171-248 Harmon Foods, Inc. 4 Consumer Packs Consumer packs were usually a 20-cent-per-package reduction in the price the consumer paid. The promotion could also be made as a coupon, an enclosed premium, or a mail-in offer. Based on the results of consumer-panel tests of all such promotions, however, Carswell was confident that these forms were roughly equivalent to the 20-cent price reduction in its return to the brand. Consequently, he decided not to make a distinction among the different kinds of consumer packs. (Exhibit 1 shows the history of consumer pack shipments.) Consumer packs, supporting advertising material, and special cartons were produced before the assigned canvass period for shipment throughout the five-week period. Any packs not shipped within this period would be allocated among the salespeople for shipment in periods in which no consumer promotion was officially scheduled. From a study of historical data that covered several consumer packs, Haas found that approximately 35% of a consumer-pack offering moved out during the first week, 25% during the second week, 15% during the third week, and approximately 10% during each of the fourth and fifth weeks of the canvass period. Approximately 5% was shipped after the promotional period. Because they saw no reason for this historical pattern to change, Haas and Carswell were confident that they could predict with reasonable accuracy future monthly consumer pack shipments. Total shipments were favorably affected, of course, during the month in which the consumer packs were shipped. Because the consumer ate Treat at a more or less constant rate over time, Carswell was convinced that part of the increase in total shipments resulted from inventory build-ups by jobbers, stores, and consumers. Thus, he thought that the consumer packs might have a negative influence on total shipments in subsequent months as these excess inventories were depleted in the first, or possibly the second, month after the packs were shipped. Dealer Allowances Sales seemed even more sensitive to allowances offered to dealers for cooperative promotional efforts. Participating dealers received a $4 to $8 per-case discount on their purchases during the allowance’s canvass period. The total expenditure for dealer allowances during a given promotional canvass period was budgeted in advance. As with consumer packs, any unspent allowances would be allocated to the salespeople for disbursement after the promotional period. The actual weekly expenditures resulting from these allowances followed approximately the same pattern as the one for the shipment of consumer packs. Consequently, Carswell believed that the monthly expenditures resulting from any given schedule of future dealer allowances could also be predicted with reasonable accuracy. Dealers promoted Treat by using giant, spectacular end-of-aisle displays, newspaper ads, coupons, fliers, and so forth. Such efforts could affect sales dramatically. For example, an end-of-aisle display located near a cash register could do an average of five weeks’ business in a single weekend. As with consumer packs, however, Carswell believed that much of the sales increase was attributable to inventory build-ups, and therefore he expected reactions to these build-ups as late as two months after the initial sales increase. Actual expenditures made for dealer allowances from 1983 to 1987 appear in Exhibit 1. This document is authorized for use only in Jennifer Shang©s Statistical Analysis: Uncertainty at University of Pittsburgh from Dec 2022 to Jun 2023.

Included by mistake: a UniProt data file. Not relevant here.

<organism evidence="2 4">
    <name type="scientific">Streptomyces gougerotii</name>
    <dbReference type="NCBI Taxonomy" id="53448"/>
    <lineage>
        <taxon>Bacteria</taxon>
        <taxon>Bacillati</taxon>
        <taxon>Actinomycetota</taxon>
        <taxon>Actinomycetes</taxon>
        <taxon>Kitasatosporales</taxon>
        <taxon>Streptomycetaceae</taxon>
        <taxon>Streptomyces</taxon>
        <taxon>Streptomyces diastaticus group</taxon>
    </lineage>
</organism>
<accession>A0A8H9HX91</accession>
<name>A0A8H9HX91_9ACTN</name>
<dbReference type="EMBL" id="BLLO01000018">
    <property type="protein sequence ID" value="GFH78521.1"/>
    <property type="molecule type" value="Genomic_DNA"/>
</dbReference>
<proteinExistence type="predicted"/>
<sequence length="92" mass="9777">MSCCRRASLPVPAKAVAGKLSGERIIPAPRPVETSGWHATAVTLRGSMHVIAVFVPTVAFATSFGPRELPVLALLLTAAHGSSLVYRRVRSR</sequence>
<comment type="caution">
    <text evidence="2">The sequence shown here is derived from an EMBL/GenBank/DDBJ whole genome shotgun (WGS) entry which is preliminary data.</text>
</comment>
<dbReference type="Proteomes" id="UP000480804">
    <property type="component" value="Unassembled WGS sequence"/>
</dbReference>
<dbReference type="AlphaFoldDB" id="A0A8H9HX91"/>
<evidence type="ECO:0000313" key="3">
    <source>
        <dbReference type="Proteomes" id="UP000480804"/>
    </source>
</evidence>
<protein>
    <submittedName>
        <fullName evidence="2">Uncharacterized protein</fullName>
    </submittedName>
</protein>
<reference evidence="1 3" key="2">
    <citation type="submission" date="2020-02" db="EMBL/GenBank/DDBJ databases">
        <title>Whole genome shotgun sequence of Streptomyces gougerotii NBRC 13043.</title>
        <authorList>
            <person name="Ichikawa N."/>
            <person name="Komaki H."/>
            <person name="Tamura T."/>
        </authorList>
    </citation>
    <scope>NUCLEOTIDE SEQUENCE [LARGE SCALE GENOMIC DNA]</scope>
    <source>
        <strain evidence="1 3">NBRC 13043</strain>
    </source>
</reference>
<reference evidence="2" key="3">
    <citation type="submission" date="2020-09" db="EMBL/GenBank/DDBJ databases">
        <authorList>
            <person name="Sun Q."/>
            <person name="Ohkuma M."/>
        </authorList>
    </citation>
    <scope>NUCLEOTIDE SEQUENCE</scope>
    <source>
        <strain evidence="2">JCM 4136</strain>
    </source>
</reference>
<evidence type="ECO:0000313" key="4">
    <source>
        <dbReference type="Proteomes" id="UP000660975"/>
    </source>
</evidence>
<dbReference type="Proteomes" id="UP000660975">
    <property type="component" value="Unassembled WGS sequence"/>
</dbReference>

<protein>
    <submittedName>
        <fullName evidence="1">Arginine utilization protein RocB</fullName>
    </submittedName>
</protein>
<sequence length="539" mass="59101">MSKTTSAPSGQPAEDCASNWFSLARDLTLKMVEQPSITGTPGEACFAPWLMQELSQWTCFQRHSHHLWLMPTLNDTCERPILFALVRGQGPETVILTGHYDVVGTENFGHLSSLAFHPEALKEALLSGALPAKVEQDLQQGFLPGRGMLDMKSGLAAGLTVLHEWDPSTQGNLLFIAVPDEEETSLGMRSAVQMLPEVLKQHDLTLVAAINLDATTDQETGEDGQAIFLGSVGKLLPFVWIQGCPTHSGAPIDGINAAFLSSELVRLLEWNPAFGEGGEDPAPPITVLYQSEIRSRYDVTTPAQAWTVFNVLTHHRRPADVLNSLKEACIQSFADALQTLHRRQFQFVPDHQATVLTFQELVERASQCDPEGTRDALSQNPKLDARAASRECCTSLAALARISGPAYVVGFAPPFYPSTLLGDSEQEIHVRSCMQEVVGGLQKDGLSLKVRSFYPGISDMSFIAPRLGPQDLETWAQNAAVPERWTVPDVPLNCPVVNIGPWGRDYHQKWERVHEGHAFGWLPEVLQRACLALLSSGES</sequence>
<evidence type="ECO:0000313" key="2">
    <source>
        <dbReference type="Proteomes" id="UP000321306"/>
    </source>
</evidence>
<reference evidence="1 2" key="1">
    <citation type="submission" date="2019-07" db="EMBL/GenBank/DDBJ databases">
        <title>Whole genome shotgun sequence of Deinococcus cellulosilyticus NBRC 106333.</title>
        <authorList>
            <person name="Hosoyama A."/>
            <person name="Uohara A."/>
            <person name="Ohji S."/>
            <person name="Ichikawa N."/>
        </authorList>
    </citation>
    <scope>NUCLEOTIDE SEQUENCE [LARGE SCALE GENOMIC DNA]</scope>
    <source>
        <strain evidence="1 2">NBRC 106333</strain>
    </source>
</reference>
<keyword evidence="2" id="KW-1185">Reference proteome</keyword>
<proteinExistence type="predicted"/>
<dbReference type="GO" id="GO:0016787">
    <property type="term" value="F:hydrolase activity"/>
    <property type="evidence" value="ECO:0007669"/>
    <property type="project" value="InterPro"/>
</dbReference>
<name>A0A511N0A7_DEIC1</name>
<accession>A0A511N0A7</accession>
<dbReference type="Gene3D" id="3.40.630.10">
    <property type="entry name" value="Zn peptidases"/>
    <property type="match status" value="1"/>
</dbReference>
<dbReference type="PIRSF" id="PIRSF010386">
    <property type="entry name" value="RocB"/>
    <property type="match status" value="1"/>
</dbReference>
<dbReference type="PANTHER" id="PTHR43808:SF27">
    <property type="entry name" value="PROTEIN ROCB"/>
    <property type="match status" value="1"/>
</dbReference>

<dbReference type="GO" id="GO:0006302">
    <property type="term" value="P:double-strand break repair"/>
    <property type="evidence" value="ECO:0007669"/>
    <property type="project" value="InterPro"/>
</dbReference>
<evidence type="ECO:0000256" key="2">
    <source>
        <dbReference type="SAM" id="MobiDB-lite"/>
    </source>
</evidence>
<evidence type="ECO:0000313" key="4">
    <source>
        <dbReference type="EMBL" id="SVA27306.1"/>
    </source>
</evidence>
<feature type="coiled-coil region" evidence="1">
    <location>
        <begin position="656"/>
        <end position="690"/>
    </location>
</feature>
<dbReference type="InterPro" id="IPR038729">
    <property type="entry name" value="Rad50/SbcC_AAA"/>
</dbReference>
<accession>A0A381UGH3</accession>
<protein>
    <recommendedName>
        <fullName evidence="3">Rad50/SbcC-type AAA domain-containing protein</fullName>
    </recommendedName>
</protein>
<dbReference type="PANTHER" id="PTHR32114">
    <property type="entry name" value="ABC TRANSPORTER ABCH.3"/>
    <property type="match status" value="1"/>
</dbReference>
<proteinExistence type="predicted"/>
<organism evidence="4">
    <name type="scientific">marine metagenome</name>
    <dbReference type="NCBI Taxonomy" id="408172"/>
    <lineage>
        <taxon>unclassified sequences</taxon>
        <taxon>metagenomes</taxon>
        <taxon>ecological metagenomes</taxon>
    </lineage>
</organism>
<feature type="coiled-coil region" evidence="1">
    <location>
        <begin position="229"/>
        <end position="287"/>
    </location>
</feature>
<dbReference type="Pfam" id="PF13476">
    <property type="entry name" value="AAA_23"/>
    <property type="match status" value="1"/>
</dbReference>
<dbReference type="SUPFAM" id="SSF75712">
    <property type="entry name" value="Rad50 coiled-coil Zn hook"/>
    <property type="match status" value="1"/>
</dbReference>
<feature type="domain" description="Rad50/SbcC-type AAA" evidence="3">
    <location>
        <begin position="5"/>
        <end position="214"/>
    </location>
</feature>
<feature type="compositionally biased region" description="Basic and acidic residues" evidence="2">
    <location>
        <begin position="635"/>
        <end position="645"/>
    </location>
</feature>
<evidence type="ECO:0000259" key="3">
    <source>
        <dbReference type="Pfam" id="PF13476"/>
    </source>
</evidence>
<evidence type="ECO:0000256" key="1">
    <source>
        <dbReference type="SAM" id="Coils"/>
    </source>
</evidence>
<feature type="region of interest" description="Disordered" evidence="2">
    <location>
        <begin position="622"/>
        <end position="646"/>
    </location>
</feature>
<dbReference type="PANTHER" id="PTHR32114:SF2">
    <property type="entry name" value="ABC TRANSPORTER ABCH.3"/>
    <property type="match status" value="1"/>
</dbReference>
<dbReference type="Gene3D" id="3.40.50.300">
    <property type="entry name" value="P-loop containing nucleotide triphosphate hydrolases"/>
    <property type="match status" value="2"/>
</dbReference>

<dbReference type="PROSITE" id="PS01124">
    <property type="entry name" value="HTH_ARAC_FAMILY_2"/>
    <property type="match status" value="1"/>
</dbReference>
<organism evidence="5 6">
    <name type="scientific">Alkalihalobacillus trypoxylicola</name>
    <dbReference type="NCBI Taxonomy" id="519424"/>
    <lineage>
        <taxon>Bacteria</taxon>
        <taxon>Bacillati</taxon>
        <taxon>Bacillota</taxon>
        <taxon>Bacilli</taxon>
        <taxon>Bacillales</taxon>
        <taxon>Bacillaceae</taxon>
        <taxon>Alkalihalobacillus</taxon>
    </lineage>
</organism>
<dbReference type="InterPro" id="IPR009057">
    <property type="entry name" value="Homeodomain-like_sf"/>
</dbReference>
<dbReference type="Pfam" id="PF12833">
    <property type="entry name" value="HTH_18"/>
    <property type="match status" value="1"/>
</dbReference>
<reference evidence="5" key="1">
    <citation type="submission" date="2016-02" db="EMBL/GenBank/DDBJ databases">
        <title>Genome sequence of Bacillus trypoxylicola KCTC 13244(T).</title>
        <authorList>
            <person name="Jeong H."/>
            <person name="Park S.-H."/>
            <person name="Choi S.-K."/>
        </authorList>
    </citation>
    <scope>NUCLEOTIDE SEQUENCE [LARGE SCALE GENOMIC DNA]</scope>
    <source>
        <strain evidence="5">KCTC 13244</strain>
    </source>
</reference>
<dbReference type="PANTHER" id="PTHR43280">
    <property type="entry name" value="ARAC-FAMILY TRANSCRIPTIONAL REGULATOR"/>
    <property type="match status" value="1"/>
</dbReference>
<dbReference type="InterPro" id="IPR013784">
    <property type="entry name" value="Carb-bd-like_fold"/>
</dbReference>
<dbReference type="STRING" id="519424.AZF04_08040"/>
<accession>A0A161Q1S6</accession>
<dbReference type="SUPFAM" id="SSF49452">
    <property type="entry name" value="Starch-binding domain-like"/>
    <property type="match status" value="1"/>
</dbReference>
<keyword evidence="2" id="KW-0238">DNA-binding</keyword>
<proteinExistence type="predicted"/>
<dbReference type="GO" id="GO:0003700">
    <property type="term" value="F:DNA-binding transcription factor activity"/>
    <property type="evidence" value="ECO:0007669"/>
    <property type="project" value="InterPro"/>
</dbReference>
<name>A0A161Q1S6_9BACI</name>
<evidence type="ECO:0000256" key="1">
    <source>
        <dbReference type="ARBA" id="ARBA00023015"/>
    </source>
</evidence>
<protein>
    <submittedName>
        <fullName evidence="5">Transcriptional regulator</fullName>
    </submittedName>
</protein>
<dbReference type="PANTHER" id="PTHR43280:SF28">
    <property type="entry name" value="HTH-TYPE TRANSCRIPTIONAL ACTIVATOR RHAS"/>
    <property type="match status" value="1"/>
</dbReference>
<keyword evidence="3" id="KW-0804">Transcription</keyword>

Harmon Foods, Inc. 171-248 5 Conclusion Carswell and Haas felt that they had identified, to the best of their abilities, the important factors affecting sales. They knew that competitive advertising and price moves were important but unpredictable, and they wished to restrict their model to variables that could be measured or predicted in advance. Haas agreed to formulate the model, construct the data matrix, and write an explanation of how the model’s solution could be used to evaluate promotional strategies, as well as to forecast sales and shipments. Carswell and Haas would then plan a presentation to divisional managers. This document is authorized for use only in Jennifer Shang©s Statistical Analysis: Uncertainty at University of Pittsburgh from Dec 2022 to Jun 2023.